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Hygiene hazards in Hyderabad’s dining dens

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Hygiene hazards in Hyderabad’s dining dens

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It is called charcoal shawarma. By 4 p.m., the food kiosk on Road No. 8 in Hyderabad’s Habsiguda, a middle-class residential area surrounded by government offices, is up and ready. Unlike the traditional vertical rotisserie where the heat hits the meat from the sides, here it is grilled over charcoal. The minced meat, topped with diced vegetables, is spread over a flatbread and drizzled with a creamy dressing, along with other sauces. By 6 p.m., a queue of people eagerly waits to pick up the juicy rolled-roti snack.

“Can you make one with fresh meat instead of minced meat,” a customer asks. “No, it will take time. First, I have to get done with this,” says the youth manning the kiosk, his hands moving like clockwork.

Is there a difference between the freshly grilled meat and the minced meat? That is the pressing question for diners as food safety becomes a growing concern in the 40-degree-Celsius heat of Hyderabad.

“The basic ingredients for mayonnaise are egg and oil. The chances of salmonella developing in the mixture are very high if the ingredients are not fresh or not stored properly,” says a Telangana State Food Laboratory official. “The samples have to be sent in cold chain for us to accurately conclude if it is safe. Otherwise, we will yield a false positive result,” he explains.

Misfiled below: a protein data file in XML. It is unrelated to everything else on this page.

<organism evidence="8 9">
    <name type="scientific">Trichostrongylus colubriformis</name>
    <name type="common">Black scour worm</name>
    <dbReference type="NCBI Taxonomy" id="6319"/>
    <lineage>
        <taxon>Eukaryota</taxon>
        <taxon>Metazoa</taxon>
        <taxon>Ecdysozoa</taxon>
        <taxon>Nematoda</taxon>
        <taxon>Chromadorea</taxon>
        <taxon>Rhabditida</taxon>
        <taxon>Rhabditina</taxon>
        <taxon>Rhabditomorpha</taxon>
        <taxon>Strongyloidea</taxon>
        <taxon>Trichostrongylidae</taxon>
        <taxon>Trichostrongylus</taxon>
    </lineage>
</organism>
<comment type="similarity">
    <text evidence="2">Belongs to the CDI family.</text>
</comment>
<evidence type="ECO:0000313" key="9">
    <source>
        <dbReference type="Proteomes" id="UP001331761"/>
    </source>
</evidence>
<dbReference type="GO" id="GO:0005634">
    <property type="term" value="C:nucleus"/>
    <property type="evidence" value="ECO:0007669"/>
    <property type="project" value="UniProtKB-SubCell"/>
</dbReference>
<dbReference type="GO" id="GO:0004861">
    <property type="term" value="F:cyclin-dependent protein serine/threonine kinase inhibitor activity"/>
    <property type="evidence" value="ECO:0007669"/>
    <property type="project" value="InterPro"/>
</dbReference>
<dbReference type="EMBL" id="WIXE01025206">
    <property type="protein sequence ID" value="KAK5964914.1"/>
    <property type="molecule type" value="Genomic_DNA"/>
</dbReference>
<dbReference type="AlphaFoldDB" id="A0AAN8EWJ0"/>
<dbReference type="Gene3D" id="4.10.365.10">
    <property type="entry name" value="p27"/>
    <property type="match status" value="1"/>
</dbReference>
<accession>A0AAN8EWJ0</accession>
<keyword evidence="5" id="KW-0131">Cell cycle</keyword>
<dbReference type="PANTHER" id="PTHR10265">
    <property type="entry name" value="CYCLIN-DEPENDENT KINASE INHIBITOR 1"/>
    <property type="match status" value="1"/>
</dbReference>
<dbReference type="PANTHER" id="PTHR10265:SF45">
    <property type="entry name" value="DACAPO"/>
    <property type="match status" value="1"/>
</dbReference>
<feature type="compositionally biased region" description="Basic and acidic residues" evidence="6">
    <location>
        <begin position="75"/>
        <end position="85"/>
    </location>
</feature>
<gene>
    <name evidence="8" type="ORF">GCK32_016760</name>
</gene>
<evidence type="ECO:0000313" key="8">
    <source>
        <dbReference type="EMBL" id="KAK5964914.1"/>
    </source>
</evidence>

For roadside eateries and restaurants with high footfall, the dangers are closely tied to hygiene. High day temperatures, prolonged food storage time, high throughput of food items, long working hours for staff, limited water supply, low hygiene standards, and minimal kitchen oversight have made eating out a risky proposition in the city. Adding the complexity of food delivery apps makes the experience even more daunting.

Some of the restaurants, however, are going out of their way to allay fears of restaurant-goers. The Taaza Kitchen in Tarnaka, a residential- cum-commercial locality in western Hyderabad, is one of the most popular and frequented restaurants among locals. The main attraction is the south Indian fare available in the mornings and evenings. “It typically sees 2,500 to 3,000 visitors daily, with the numbers increasing during the weekends,” says Raju, the restaurant manager.